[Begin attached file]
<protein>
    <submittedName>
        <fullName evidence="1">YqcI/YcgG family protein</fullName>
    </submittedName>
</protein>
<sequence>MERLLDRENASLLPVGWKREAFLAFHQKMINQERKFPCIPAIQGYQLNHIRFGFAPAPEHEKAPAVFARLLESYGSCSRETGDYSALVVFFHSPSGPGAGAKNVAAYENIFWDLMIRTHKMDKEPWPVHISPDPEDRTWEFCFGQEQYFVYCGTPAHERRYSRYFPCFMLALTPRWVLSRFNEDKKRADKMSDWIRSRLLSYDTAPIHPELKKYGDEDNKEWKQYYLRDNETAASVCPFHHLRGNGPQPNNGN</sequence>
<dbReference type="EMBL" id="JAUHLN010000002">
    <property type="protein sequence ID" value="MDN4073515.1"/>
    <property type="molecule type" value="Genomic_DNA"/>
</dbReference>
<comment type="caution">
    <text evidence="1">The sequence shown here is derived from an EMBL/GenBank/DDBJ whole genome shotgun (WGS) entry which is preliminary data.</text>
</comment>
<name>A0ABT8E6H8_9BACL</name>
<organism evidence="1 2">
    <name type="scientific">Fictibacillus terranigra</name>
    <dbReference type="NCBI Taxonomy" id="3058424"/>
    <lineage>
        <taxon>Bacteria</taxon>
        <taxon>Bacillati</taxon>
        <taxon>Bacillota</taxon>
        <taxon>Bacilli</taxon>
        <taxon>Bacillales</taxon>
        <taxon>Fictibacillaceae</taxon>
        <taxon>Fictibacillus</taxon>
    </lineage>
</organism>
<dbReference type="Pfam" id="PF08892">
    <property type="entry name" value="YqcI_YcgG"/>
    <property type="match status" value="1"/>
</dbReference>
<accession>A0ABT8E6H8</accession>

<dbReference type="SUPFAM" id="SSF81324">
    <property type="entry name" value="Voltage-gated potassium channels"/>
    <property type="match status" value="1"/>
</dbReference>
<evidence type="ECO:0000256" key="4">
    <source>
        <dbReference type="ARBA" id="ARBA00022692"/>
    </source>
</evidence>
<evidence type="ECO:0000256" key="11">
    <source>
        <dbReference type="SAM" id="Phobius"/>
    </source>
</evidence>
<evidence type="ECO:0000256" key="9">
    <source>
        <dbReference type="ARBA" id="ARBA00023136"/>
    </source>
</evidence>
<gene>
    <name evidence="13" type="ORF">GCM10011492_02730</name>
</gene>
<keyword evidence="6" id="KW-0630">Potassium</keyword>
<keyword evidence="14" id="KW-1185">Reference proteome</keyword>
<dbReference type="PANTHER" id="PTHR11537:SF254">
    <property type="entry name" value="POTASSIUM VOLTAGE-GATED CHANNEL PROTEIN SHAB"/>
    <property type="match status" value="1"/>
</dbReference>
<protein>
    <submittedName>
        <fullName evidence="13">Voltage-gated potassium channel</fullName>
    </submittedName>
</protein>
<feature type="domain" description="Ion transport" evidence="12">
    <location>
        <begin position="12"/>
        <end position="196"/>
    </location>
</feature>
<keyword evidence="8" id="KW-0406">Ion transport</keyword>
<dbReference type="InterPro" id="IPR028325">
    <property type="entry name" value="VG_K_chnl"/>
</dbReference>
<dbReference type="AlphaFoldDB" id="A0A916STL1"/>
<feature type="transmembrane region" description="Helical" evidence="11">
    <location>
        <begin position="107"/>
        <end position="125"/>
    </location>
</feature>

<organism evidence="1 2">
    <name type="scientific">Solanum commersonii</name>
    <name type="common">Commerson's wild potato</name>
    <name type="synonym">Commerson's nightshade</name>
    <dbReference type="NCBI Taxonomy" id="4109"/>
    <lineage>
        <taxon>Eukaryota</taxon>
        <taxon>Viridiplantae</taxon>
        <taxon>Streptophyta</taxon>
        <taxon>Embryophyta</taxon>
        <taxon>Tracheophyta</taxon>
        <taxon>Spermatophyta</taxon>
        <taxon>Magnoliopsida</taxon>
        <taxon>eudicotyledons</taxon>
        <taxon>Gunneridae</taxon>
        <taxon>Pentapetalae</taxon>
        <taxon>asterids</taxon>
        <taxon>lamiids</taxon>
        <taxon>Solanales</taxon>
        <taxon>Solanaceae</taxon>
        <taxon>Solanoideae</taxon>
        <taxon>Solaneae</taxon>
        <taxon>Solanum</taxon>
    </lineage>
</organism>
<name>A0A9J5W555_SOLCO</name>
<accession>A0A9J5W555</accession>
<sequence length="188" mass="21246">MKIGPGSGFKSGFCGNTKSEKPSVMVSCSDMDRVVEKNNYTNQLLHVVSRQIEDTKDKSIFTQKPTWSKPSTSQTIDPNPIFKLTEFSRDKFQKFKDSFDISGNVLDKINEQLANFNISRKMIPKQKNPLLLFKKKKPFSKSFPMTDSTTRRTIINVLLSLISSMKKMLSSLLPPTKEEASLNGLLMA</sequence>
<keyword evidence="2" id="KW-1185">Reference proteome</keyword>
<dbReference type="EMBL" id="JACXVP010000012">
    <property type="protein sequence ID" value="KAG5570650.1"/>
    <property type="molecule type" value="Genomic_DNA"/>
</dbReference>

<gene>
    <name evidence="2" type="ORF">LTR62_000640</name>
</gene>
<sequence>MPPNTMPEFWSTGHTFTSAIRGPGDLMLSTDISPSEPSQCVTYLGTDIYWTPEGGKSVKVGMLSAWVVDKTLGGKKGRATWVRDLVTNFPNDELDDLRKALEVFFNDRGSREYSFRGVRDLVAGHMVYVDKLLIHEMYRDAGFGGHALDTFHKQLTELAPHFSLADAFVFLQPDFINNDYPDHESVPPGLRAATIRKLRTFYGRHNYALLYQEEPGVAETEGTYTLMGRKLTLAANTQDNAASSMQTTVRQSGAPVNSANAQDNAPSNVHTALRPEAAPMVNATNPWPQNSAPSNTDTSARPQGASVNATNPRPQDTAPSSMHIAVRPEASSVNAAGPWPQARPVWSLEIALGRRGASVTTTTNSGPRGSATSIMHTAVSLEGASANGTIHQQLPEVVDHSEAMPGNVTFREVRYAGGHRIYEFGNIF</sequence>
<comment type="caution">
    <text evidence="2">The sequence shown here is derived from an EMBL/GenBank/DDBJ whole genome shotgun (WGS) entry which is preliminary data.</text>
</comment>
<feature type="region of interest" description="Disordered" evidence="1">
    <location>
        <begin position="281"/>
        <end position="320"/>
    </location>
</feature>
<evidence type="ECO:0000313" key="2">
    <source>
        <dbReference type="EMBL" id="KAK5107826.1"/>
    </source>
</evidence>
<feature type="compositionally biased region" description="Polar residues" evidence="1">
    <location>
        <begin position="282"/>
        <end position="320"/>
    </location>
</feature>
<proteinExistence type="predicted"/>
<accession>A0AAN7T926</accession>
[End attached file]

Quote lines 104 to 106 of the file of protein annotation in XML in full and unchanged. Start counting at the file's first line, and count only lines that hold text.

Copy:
        <taxon>Solaneae</taxon>
        <taxon>Solanum</taxon>
    </lineage>